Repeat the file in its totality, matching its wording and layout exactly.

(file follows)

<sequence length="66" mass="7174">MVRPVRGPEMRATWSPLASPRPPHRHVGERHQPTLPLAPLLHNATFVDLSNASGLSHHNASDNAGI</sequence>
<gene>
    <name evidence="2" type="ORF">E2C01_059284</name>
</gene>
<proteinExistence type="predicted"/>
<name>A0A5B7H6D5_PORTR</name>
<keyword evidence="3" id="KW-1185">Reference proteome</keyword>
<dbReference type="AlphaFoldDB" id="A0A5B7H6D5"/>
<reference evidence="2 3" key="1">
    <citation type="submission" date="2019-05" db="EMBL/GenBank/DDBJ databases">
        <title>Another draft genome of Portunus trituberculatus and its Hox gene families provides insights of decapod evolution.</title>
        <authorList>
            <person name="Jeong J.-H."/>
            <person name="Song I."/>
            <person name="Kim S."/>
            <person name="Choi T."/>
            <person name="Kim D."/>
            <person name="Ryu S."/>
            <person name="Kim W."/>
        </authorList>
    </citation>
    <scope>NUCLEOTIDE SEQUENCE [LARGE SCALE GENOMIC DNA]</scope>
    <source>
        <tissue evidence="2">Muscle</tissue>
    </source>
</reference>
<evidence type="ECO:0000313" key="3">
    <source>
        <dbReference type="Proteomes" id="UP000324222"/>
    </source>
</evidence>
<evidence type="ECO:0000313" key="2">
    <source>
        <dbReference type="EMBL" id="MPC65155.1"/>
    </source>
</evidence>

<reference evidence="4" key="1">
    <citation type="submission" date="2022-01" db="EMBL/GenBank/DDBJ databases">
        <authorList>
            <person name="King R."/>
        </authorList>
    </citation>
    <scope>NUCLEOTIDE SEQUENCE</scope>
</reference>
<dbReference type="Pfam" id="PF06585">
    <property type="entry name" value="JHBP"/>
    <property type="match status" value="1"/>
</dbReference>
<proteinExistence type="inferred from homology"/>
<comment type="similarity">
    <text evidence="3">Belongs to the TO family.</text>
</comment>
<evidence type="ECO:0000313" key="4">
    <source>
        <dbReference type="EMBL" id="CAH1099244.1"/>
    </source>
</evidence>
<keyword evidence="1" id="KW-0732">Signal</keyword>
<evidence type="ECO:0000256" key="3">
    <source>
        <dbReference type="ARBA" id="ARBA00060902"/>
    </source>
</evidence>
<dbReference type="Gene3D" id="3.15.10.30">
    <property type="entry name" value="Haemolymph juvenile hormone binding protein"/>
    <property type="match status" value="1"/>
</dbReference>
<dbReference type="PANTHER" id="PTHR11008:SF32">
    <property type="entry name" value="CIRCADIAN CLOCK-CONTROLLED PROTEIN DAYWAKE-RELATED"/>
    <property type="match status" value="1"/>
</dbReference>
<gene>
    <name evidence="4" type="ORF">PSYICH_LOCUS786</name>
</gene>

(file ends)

<sequence length="66" mass="7174">MVRPVRGPEMRATWSPLASPRPPHRHVGERHQPTLPLAPLLHNATFVDLSNASGLSHHNASDNAGI</sequence>
<gene>
    <name evidence="2" type="ORF">E2C01_059284</name>
</gene>
<proteinExistence type="predicted"/>
<name>A0A5B7H6D5_PORTR</name>
<keyword evidence="3" id="KW-1185">Reference proteome</keyword>
<dbReference type="AlphaFoldDB" id="A0A5B7H6D5"/>
<reference evidence="2 3" key="1">
    <citation type="submission" date="2019-05" db="EMBL/GenBank/DDBJ databases">
        <title>Another draft genome of Portunus trituberculatus and its Hox gene families provides insights of decapod evolution.</title>
        <authorList>
            <person name="Jeong J.-H."/>
            <person name="Song I."/>
            <person name="Kim S."/>
            <person name="Choi T."/>
            <person name="Kim D."/>
            <person name="Ryu S."/>
            <person name="Kim W."/>
        </authorList>
    </citation>
    <scope>NUCLEOTIDE SEQUENCE [LARGE SCALE GENOMIC DNA]</scope>
    <source>
        <tissue evidence="2">Muscle</tissue>
    </source>
</reference>
<evidence type="ECO:0000313" key="3">
    <source>
        <dbReference type="Proteomes" id="UP000324222"/>
    </source>
</evidence>
<evidence type="ECO:0000313" key="2">
    <source>
        <dbReference type="EMBL" id="MPC65155.1"/>
    </source>
</evidence>

<reference evidence="4" key="1">
    <citation type="submission" date="2022-01" db="EMBL/GenBank/DDBJ databases">
        <authorList>
            <person name="King R."/>
        </authorList>
    </citation>
    <scope>NUCLEOTIDE SEQUENCE</scope>
</reference>
<dbReference type="Pfam" id="PF06585">
    <property type="entry name" value="JHBP"/>
    <property type="match status" value="1"/>
</dbReference>
<proteinExistence type="inferred from homology"/>
<comment type="similarity">
    <text evidence="3">Belongs to the TO family.</text>
</comment>
<evidence type="ECO:0000313" key="4">
    <source>
        <dbReference type="EMBL" id="CAH1099244.1"/>
    </source>
</evidence>
<keyword evidence="1" id="KW-0732">Signal</keyword>
<evidence type="ECO:0000256" key="3">
    <source>
        <dbReference type="ARBA" id="ARBA00060902"/>
    </source>
</evidence>
<dbReference type="Gene3D" id="3.15.10.30">
    <property type="entry name" value="Haemolymph juvenile hormone binding protein"/>
    <property type="match status" value="1"/>
</dbReference>
<dbReference type="PANTHER" id="PTHR11008:SF32">
    <property type="entry name" value="CIRCADIAN CLOCK-CONTROLLED PROTEIN DAYWAKE-RELATED"/>
    <property type="match status" value="1"/>
</dbReference>
<gene>
    <name evidence="4" type="ORF">PSYICH_LOCUS786</name>
</gene>